These links discuss the present perfect tense. They contradict one another, however:

  • The first link says the present perfect can be used with only non-continuous verbs to show that something started in the past and has continued up until now (see use #2 in the link)

  • The second link essentially says the same thing, that it can be used to talk about something which happened in the past but is relevant now.
    But this second link doesn't mention that this use of the present perfect is limited to non-continuous verbs, instead giving examples including normal verbs:
I've just finished my report.
I haven't spoken to Brian yet.

Is the first link wrong? Or Are these just rare exceptions to the rule discussed by the first link? Or has the second link incorrectly used sentences that do not illustrate the use of the present perfect discussed?

English 1b3They contradict one another
I don't see how.
English 1b3The second link says essentially the same thing
"essentially the same" is not actually "the same". When it comes to these various and vague descriptions of the present perfect, it is easy to convince yourself that two descriptions are the same when they are not the same at all.

Happening continuously starting from some point in the past and continuing into the present is not the same as having current relevance. I believe those are the two descriptions at the two sites. From what I read I believe that the two sites are splitting up the uses of the present perfect into different categories. I didn't see anything in that link to the second site that discussed "Use 1" and "Use 2", for example.

In my opinion, the two examples from the second site would have been placed under "Use 1" in the first site. I don't see anything happening continuously from some point in the past until now either in I've just finished my report or in I haven't spoken to Brian yet so I don't see how those would come under "Use 2".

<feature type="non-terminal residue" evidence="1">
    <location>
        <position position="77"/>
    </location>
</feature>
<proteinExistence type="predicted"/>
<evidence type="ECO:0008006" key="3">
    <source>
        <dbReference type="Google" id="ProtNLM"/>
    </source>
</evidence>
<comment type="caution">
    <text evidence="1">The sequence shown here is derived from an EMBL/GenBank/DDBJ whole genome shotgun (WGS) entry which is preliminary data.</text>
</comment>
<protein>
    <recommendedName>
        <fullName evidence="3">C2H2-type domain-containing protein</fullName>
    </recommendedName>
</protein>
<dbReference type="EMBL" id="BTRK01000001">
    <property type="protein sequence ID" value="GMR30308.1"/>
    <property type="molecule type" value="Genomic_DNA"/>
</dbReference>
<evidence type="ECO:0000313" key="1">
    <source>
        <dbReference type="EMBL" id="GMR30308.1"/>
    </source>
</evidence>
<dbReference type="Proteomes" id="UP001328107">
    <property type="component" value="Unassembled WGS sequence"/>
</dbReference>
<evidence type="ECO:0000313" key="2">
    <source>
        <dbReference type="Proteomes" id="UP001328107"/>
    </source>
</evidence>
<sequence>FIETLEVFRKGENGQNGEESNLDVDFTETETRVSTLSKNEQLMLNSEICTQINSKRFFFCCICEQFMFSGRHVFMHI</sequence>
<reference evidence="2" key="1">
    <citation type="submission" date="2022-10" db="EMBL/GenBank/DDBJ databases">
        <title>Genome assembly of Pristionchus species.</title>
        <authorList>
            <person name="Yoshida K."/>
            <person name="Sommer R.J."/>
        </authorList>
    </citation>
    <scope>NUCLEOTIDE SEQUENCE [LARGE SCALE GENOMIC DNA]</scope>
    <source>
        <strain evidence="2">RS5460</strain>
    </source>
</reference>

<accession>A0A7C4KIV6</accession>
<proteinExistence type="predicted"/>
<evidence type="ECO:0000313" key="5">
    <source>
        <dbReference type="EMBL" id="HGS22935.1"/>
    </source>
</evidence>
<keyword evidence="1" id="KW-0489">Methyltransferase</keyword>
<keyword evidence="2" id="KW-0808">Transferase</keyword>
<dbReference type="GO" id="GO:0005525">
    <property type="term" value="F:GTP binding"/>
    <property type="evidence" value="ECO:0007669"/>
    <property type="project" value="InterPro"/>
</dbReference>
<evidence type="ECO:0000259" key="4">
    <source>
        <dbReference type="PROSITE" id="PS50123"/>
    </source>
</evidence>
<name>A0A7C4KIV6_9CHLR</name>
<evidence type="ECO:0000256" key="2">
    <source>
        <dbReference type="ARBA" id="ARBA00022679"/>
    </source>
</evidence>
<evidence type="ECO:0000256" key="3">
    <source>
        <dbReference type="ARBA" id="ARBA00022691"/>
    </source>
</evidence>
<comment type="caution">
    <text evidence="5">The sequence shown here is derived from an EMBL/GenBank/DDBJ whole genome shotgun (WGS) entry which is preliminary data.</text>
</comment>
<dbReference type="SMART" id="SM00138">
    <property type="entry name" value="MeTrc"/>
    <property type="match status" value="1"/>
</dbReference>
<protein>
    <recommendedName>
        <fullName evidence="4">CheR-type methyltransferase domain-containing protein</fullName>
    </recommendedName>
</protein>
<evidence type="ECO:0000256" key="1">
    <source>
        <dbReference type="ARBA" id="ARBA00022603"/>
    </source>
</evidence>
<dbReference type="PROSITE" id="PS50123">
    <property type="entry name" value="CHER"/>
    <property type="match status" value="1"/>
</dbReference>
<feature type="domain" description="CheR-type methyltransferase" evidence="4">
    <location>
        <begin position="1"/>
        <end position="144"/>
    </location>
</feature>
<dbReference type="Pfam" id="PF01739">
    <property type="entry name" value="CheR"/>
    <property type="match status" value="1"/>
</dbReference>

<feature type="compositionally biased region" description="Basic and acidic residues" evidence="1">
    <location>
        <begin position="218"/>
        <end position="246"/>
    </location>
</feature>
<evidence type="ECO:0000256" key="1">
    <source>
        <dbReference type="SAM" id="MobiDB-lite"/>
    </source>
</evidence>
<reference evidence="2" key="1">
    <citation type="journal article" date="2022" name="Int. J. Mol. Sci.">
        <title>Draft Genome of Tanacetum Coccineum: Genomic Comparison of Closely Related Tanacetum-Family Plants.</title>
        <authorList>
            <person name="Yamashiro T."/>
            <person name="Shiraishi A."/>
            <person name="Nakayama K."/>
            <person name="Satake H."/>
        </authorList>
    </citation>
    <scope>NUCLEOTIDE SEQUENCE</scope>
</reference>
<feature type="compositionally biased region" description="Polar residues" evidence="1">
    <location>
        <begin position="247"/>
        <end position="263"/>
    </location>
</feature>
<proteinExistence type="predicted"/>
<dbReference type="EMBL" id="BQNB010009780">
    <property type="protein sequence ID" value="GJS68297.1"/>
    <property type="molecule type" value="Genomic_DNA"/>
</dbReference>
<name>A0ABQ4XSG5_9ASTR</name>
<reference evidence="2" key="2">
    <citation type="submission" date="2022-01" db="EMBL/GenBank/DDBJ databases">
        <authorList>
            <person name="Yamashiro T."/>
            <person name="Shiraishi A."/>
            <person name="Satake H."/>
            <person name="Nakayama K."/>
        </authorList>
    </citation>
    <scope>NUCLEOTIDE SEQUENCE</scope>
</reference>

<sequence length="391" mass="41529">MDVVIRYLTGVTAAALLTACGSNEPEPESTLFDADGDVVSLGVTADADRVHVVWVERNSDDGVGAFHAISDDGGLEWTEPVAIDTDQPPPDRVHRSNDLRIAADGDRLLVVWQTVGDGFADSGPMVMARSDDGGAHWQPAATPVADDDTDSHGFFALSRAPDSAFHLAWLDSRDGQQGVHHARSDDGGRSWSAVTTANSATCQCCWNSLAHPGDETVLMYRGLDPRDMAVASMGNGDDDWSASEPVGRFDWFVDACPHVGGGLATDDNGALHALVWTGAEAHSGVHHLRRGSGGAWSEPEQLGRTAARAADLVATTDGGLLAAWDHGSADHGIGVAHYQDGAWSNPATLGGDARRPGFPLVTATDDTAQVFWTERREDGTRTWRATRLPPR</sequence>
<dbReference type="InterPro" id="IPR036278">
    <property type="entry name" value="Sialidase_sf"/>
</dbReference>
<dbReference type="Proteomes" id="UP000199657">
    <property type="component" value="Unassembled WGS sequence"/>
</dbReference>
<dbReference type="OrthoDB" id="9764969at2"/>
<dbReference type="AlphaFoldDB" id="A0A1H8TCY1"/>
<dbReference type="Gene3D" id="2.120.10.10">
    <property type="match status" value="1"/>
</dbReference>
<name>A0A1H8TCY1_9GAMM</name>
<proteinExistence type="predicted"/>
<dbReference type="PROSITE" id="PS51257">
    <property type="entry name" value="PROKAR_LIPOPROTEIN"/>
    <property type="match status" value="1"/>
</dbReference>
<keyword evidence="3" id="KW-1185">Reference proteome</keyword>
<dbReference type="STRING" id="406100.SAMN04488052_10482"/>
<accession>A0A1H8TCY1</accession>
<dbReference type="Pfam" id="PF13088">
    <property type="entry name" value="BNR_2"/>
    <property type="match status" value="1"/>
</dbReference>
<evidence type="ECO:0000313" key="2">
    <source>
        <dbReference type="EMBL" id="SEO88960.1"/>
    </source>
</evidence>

I'm not even sure what point the authors of the first site are trying to make by including "non-continuous" in their description of "Use 2", but I'll think about it. Emotion: smile

Teachers: We supply a list of EFL job vacancies
Ah, I see now. Thank you Emotion: smile

Learning to overcome hindrances of this nature has become less challenging over the years.

And would you say this is use of the present perfect matches use 2 of the first link? And therefore 'become' is a non-continuous verb here (I think become is a mixed verb--though I haven't seen it on a list of mixed verbs).
This last question raises another question:

Topic 2 under use 1 of the present perfect from this link below seems to me to be similar or identicle to use 2 in the link:


So in other words, would my sentence above with 'has' become be an example of use 2 or use one topic 2?

Ignore post, please.
Site Hint: Check out our list of pronunciation videos.
English 1b3would my sentence above with 'has' become be an example of use 2 or use one topic 2?
I'm not going to look it up again, but as I recall, that site was putting "has become" type sentences under Use 1. I may be misrembering, though, so check again.

Frankly, just between us, they have not classified the uses of the present perfect with much rigor. Consequently, their categories overlap in ways that would make a learner tear his hair out. Don't take their categories too seriously -- even though they do attempt to be fairly comprehensive, and it is a pretty good list.

What you might do on your own, if interested, is compile a list of all the uses that these and other sites mention and organize it to your own satisfaction. Add your own categories as necessary to explain sentences you happen to run across. When you have a list that is so good that you can classify any present perfect usage in the world into one of your categories, publish it and become famous! Emotion: smile